Available in French as well as in English.
Love socks with the heel-flap and gusset construction? Hate working cuff down?
This is the sock for you!
I’ve always been a fan of the traditional sock construction, with a heel-flap, a beautiful, wedge-shaped heel turn, and then a gusset for perfect shaping on the arch of your foot. I’ve almost always knitted them cuff down too.
Until now, that is…
I wanted to work on a way of making socks that look identical to those time-honoured, immortal socks, but are instead, worked toe-up. And this is the result.
This is not really a sock pattern. It is rather a formula, or to use a friendlier word, a recipe that you can use to create whatever size socks you like. You can adapt the recipe to deal with a variety of foot sizes and yarn/needle/knitter combinations, and you should get the perfect fit every time.
The heel turn is made using German Short Rows, as an alternative to the more common Wrap and Turn. If you’ve never worked German Short Rows (GSRs) before, you have nothing to worry about. They are so easy, totally invisible, and you are sure to click with them in no time at all!
In making these socks, you will need to do a bit of basic maths. Don’t panic - none of it is hard, and it’s all based around one number. That number is your base number for how many stitches you have in each round when you normally knit a sock.
No more yarn chicken! These socks are worked toe-up, as the name suggests, so you can keep going until you have used all your available yarn.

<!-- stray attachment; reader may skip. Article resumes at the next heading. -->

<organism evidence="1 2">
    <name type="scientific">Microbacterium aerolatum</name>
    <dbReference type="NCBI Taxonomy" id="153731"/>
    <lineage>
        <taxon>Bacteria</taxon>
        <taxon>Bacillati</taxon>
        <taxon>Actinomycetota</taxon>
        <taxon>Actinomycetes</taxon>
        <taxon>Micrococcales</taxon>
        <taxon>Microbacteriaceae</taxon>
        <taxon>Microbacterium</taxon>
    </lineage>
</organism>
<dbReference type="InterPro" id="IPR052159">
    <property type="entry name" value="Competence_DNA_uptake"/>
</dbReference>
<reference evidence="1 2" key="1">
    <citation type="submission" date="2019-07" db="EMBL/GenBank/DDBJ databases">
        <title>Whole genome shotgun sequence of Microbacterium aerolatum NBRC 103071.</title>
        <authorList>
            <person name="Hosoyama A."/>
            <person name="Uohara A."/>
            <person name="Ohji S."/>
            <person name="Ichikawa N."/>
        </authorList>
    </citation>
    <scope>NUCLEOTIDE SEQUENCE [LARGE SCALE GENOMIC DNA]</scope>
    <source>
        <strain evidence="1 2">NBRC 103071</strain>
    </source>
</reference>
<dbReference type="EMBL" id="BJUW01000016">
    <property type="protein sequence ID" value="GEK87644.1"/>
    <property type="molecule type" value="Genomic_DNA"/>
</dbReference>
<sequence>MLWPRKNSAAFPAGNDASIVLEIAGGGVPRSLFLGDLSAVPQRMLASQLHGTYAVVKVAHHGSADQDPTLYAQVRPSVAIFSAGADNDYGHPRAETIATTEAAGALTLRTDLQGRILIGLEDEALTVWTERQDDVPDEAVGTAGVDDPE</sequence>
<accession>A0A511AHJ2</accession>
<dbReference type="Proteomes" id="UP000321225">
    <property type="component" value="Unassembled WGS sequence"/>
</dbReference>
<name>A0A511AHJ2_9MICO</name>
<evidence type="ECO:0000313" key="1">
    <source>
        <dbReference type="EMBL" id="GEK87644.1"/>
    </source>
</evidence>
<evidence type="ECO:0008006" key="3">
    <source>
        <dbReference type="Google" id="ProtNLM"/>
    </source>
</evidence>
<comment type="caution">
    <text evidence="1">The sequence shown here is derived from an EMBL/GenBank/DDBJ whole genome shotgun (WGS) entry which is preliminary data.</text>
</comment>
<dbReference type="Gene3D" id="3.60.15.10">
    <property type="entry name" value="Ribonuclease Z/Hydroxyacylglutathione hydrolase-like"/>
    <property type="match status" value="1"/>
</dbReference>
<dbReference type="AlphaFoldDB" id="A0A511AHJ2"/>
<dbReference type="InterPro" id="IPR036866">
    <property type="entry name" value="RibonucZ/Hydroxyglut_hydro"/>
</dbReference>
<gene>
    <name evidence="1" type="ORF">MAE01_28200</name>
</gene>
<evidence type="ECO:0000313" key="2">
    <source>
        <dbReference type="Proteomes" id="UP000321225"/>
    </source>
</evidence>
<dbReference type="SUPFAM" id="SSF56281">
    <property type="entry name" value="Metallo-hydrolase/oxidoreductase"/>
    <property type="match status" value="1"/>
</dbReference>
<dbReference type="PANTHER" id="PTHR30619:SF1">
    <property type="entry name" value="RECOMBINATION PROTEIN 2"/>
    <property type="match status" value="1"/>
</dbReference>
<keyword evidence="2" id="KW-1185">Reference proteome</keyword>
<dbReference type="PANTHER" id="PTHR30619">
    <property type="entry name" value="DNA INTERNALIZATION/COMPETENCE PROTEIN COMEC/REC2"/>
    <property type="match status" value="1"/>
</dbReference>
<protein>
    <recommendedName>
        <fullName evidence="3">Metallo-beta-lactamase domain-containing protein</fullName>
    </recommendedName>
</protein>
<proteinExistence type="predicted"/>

Use ANY yarn weight and needle combo you choose! This recipe will work for fingering weight, DK, Aran, Worsted… You name it, you can make these socks in any gauge you like. The maths will always work.
No-hole gussets! How these heel flaps are finished will guarantee you will have no pesky holes whatsoever in that hard-to-manage top corner.
Gusset construction for a comfortable fit! If you have a high instep, you may struggle with a short-row heel, but don’t like the idea of working cuff down. This sock eliminates both of those problems.
No wrap-and-turn! German short rows do the job so much better - they are easier to work, and totally invisible, and there are no wraps to worry about picking up later.
(I have a request - please share the awareness of this pattern as much as you like, but NOT the contents. I have put a lot of time and effort into perfecting this, and I’ve kept the price really low, so I’d really appreciate it if you kept the actual recipe only for those who have purchased their own copy. Thank you for your understanding.)
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